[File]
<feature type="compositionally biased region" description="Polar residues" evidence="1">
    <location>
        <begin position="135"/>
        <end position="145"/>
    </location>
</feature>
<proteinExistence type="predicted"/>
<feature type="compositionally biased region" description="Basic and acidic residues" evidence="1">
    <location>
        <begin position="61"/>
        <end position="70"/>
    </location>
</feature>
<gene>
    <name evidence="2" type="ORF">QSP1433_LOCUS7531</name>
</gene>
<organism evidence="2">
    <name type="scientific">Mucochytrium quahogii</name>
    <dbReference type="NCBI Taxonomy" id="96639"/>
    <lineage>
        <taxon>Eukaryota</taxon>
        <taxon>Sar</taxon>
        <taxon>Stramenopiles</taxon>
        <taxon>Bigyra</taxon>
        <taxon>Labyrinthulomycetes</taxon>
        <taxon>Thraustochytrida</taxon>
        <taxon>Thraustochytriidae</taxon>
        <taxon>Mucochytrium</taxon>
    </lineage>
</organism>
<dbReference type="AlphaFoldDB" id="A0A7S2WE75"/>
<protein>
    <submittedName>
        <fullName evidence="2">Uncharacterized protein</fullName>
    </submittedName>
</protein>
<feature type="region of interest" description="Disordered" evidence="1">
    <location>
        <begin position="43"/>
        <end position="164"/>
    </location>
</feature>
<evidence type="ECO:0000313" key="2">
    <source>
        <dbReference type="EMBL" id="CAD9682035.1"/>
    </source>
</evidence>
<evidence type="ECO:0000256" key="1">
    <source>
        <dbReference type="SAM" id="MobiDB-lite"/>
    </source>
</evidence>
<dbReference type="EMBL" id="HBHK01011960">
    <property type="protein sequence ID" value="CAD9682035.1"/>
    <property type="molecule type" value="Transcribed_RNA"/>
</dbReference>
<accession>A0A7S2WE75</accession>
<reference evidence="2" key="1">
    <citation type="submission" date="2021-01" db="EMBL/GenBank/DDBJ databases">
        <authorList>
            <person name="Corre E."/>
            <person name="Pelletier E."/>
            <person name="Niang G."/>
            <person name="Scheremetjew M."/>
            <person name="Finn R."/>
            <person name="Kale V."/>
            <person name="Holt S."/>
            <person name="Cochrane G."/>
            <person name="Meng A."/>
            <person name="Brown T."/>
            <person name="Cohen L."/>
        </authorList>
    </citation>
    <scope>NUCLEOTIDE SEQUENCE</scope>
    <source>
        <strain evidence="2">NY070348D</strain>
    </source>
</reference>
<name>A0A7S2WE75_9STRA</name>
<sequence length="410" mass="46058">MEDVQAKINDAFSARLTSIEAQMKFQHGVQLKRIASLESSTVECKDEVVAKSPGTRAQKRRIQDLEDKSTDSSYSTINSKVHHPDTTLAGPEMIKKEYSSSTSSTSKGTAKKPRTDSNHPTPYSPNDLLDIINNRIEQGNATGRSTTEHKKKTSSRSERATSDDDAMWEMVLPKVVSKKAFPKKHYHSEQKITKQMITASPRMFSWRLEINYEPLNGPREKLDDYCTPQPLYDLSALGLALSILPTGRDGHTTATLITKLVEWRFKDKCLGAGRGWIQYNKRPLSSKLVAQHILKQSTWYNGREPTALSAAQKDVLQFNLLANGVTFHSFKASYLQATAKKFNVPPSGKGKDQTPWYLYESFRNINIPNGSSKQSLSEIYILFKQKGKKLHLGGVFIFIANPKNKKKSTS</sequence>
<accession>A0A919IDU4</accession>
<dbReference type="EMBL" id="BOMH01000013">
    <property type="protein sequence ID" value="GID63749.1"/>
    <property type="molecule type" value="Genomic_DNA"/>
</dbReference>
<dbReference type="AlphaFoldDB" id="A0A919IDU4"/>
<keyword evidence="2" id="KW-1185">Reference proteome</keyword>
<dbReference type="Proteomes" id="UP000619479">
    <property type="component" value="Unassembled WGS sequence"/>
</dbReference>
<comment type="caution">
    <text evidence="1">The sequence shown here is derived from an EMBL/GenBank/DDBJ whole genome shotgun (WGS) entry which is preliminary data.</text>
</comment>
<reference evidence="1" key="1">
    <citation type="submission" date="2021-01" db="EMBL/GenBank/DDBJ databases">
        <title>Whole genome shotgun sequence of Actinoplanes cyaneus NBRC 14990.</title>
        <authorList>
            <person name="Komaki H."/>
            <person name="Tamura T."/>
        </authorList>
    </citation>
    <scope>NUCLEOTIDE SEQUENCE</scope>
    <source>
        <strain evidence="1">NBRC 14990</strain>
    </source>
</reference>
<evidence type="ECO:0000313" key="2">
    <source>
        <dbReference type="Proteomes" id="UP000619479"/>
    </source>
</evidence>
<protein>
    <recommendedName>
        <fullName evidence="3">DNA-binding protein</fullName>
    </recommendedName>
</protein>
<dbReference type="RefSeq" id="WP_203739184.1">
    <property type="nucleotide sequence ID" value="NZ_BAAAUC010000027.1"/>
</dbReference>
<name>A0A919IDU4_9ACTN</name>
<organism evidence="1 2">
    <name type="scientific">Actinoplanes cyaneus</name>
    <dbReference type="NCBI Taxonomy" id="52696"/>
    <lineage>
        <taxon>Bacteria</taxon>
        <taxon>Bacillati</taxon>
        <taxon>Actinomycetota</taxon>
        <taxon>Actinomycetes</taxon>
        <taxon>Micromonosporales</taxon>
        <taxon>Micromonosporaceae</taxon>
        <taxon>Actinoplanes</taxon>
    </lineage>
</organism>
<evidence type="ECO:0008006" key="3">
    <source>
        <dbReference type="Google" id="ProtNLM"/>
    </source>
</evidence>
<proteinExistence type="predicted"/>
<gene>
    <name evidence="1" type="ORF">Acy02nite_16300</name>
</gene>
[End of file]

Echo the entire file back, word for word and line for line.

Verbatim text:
<feature type="compositionally biased region" description="Polar residues" evidence="1">
    <location>
        <begin position="135"/>
        <end position="145"/>
    </location>
</feature>
<proteinExistence type="predicted"/>
<feature type="compositionally biased region" description="Basic and acidic residues" evidence="1">
    <location>
        <begin position="61"/>
        <end position="70"/>
    </location>
</feature>
<gene>
    <name evidence="2" type="ORF">QSP1433_LOCUS7531</name>
</gene>
<organism evidence="2">
    <name type="scientific">Mucochytrium quahogii</name>
    <dbReference type="NCBI Taxonomy" id="96639"/>
    <lineage>
        <taxon>Eukaryota</taxon>
        <taxon>Sar</taxon>
        <taxon>Stramenopiles</taxon>
        <taxon>Bigyra</taxon>
        <taxon>Labyrinthulomycetes</taxon>
        <taxon>Thraustochytrida</taxon>
        <taxon>Thraustochytriidae</taxon>
        <taxon>Mucochytrium</taxon>
    </lineage>
</organism>
<dbReference type="AlphaFoldDB" id="A0A7S2WE75"/>
<protein>
    <submittedName>
        <fullName evidence="2">Uncharacterized protein</fullName>
    </submittedName>
</protein>
<feature type="region of interest" description="Disordered" evidence="1">
    <location>
        <begin position="43"/>
        <end position="164"/>
    </location>
</feature>
<evidence type="ECO:0000313" key="2">
    <source>
        <dbReference type="EMBL" id="CAD9682035.1"/>
    </source>
</evidence>
<evidence type="ECO:0000256" key="1">
    <source>
        <dbReference type="SAM" id="MobiDB-lite"/>
    </source>
</evidence>
<dbReference type="EMBL" id="HBHK01011960">
    <property type="protein sequence ID" value="CAD9682035.1"/>
    <property type="molecule type" value="Transcribed_RNA"/>
</dbReference>
<accession>A0A7S2WE75</accession>
<reference evidence="2" key="1">
    <citation type="submission" date="2021-01" db="EMBL/GenBank/DDBJ databases">
        <authorList>
            <person name="Corre E."/>
            <person name="Pelletier E."/>
            <person name="Niang G."/>
            <person name="Scheremetjew M."/>
            <person name="Finn R."/>
            <person name="Kale V."/>
            <person name="Holt S."/>
            <person name="Cochrane G."/>
            <person name="Meng A."/>
            <person name="Brown T."/>
            <person name="Cohen L."/>
        </authorList>
    </citation>
    <scope>NUCLEOTIDE SEQUENCE</scope>
    <source>
        <strain evidence="2">NY070348D</strain>
    </source>
</reference>
<name>A0A7S2WE75_9STRA</name>
<sequence length="410" mass="46058">MEDVQAKINDAFSARLTSIEAQMKFQHGVQLKRIASLESSTVECKDEVVAKSPGTRAQKRRIQDLEDKSTDSSYSTINSKVHHPDTTLAGPEMIKKEYSSSTSSTSKGTAKKPRTDSNHPTPYSPNDLLDIINNRIEQGNATGRSTTEHKKKTSSRSERATSDDDAMWEMVLPKVVSKKAFPKKHYHSEQKITKQMITASPRMFSWRLEINYEPLNGPREKLDDYCTPQPLYDLSALGLALSILPTGRDGHTTATLITKLVEWRFKDKCLGAGRGWIQYNKRPLSSKLVAQHILKQSTWYNGREPTALSAAQKDVLQFNLLANGVTFHSFKASYLQATAKKFNVPPSGKGKDQTPWYLYESFRNINIPNGSSKQSLSEIYILFKQKGKKLHLGGVFIFIANPKNKKKSTS</sequence>
<accession>A0A919IDU4</accession>
<dbReference type="EMBL" id="BOMH01000013">
    <property type="protein sequence ID" value="GID63749.1"/>
    <property type="molecule type" value="Genomic_DNA"/>
</dbReference>
<dbReference type="AlphaFoldDB" id="A0A919IDU4"/>
<keyword evidence="2" id="KW-1185">Reference proteome</keyword>
<dbReference type="Proteomes" id="UP000619479">
    <property type="component" value="Unassembled WGS sequence"/>
</dbReference>
<comment type="caution">
    <text evidence="1">The sequence shown here is derived from an EMBL/GenBank/DDBJ whole genome shotgun (WGS) entry which is preliminary data.</text>
</comment>
<reference evidence="1" key="1">
    <citation type="submission" date="2021-01" db="EMBL/GenBank/DDBJ databases">
        <title>Whole genome shotgun sequence of Actinoplanes cyaneus NBRC 14990.</title>
        <authorList>
            <person name="Komaki H."/>
            <person name="Tamura T."/>
        </authorList>
    </citation>
    <scope>NUCLEOTIDE SEQUENCE</scope>
    <source>
        <strain evidence="1">NBRC 14990</strain>
    </source>
</reference>
<evidence type="ECO:0000313" key="2">
    <source>
        <dbReference type="Proteomes" id="UP000619479"/>
    </source>
</evidence>
<protein>
    <recommendedName>
        <fullName evidence="3">DNA-binding protein</fullName>
    </recommendedName>
</protein>
<dbReference type="RefSeq" id="WP_203739184.1">
    <property type="nucleotide sequence ID" value="NZ_BAAAUC010000027.1"/>
</dbReference>
<name>A0A919IDU4_9ACTN</name>
<organism evidence="1 2">
    <name type="scientific">Actinoplanes cyaneus</name>
    <dbReference type="NCBI Taxonomy" id="52696"/>
    <lineage>
        <taxon>Bacteria</taxon>
        <taxon>Bacillati</taxon>
        <taxon>Actinomycetota</taxon>
        <taxon>Actinomycetes</taxon>
        <taxon>Micromonosporales</taxon>
        <taxon>Micromonosporaceae</taxon>
        <taxon>Actinoplanes</taxon>
    </lineage>
</organism>
<evidence type="ECO:0008006" key="3">
    <source>
        <dbReference type="Google" id="ProtNLM"/>
    </source>
</evidence>
<proteinExistence type="predicted"/>
<gene>
    <name evidence="1" type="ORF">Acy02nite_16300</name>
</gene>